Did God give us talent and will to take over our own lives, or did He throw us out of Eden for having usurped His responsibility? One of the biggest barriers to taking the First Step will be overcome if we can get rid of the idea that God expects us to take the credit or blame for everything good or bad that happens to us. That we are powerless over our own lives and the lives of others is a truth we must arrive at either by logic or by bitter experience. Logic is the easy way to learn we are powerless. Bitter experience is the hard way and will be no fun at all.

A man gasping his last breath under a wall that, without warning, has fallen to crush him will know he is powerless. A mother pressing to her bosom the body of a child run over by a truck will know she is powerless. A pilot plunging earthward in a burning airliner with 240 passengers aboard will know the meaning of powerlessness, and so will his passengers. They will have taken the first half of the First Step, but there won't be much time left to take the rest.

With our backs against a wall facing death or ruin, it is not difficult to admit we are powerless. But with three square meals a day to nurture us, two cars in the garage and plenty of credit cards in our wallets, it is more human to take credit for the good things that come our way and blame others for the bad.

For a thousand bloody years, noblemen of northern Europe sought the Holy Grail. The Grail was not a cup passed around at The Last Supper, a meaning given to it in the fairy-tale versions of Camelot. The Grail was the heart of a man, and it became a chalice to receive the power of God only if his brain or ego could be gotten out of the way. To find the Grail, a knight was required to embark on spiritual quests. Nine times, in selfless service without possibility of reward, the nobleman was required to place himself in such dire jeopardy that he could no longer save his own life. Only God could step in to prevent certain death. Even in those days when knights were bold and superstition flourished, God had to save man from extinction nine times before his ego could be set aside to let the ray of God pass down through the crown into the heart. Then and only then could God rule through man.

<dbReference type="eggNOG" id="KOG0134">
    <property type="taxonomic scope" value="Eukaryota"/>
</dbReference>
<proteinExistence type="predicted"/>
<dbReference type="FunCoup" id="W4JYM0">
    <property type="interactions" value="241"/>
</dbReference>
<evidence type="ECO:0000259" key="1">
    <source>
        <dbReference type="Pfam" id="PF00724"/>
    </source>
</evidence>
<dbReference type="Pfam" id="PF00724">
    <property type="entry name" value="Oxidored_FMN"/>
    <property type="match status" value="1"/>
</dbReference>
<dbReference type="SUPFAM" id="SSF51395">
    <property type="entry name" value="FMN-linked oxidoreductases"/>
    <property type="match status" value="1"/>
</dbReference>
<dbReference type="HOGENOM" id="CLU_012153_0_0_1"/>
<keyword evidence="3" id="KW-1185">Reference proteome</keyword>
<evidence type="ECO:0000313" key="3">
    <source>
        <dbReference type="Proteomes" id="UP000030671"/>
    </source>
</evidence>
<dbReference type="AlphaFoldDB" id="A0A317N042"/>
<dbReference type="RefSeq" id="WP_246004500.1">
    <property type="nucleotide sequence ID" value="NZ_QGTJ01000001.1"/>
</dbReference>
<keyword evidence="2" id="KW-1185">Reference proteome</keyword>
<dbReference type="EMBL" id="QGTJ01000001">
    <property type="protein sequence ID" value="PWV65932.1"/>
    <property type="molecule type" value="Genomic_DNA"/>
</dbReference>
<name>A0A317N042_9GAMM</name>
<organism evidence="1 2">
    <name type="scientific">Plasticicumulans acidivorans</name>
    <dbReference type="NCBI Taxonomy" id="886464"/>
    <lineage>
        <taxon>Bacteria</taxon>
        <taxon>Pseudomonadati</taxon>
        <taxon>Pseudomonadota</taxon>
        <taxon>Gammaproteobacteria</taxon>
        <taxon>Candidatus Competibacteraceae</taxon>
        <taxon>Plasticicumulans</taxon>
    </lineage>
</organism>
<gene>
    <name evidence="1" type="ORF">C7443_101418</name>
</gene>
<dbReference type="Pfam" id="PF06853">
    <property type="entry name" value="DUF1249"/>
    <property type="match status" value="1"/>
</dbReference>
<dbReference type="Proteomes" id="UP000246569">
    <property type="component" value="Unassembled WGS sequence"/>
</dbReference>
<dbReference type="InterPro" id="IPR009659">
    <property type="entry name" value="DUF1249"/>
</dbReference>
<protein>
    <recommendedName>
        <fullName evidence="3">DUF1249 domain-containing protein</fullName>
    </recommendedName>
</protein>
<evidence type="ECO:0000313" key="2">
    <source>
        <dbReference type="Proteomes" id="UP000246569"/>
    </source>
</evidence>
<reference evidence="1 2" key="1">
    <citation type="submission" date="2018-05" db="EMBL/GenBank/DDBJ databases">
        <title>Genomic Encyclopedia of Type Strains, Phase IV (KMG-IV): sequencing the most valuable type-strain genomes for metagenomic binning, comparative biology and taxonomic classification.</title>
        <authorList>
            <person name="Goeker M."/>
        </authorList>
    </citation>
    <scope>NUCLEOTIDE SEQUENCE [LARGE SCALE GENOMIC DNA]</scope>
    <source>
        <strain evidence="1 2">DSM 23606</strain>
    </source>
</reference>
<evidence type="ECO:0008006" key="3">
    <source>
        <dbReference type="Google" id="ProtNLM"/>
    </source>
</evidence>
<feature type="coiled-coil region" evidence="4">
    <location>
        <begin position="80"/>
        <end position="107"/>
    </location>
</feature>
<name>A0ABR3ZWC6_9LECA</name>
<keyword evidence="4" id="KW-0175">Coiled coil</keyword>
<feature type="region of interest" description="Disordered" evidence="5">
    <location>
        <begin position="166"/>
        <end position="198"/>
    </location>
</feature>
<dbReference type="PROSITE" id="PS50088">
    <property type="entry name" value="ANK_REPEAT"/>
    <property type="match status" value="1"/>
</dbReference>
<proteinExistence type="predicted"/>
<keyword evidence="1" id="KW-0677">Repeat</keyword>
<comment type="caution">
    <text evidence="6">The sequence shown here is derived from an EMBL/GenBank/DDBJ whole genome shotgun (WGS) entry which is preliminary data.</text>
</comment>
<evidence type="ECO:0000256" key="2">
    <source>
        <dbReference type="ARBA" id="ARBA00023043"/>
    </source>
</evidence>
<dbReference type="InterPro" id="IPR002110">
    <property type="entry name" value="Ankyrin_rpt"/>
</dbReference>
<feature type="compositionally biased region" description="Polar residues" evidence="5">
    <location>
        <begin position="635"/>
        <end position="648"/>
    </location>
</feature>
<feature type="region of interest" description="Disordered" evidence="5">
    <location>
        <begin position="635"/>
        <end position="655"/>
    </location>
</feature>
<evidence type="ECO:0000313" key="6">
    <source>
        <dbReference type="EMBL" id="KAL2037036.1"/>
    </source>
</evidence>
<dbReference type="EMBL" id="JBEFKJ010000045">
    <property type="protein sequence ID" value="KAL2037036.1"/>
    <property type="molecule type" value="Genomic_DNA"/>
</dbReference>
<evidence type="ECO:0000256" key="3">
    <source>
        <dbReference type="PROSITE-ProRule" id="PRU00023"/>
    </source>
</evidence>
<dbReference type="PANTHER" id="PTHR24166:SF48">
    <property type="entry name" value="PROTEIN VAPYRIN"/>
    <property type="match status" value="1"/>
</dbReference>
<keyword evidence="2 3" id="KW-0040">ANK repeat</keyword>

The only way knights of old could conceive to place themselves in jeopardy nine times was in war. To avoid war with other Christians, they invaded the Middle East and slaughtered "heathens" for a thousand years for no other purpose than to provoke retaliation, place themselves in great danger, and be rescued nine times by God to make them fit to rule their less enlightened brethren in His name.

The spiritual awakening in finding the Grail was in being convinced at last that God really was more competent in an emergency than the individual. Or to reverse it, that man alone is really without power, or is powerless.

All you have to do to convince yourself that you are powerless is set a goal with all its rewards specified in detail. You will never achieve it exactly as you set out to do. Even if you come close, you will never accomplish anything exactly the way you planned, nor will your achievement include all the details you expect. The joy of even partly attaining such a goal will be diluted by the frustrating way of life required to try to accomplish a goal. People who set goals live in the past when they set them and in the future when they hope to attain them. They forget how to live in the now at all. So by the time they get to any goal, they have already superimposed another goal upon it and, therefore, never arrive satisfied at a destination.

It is impossible to proceed with the second half of the First Step unless you learn first to live only in the present, one day at a time, with no goals at all. For the second half of the First Step is to admit that our lives have become unmanageable. How could we possibly plan ahead enough to achieve goals unless we are planning our own future? In other words, he who plans goals is obviously still trying to manage his life. As long as we think we can do that, we will be unable to admit we cannot.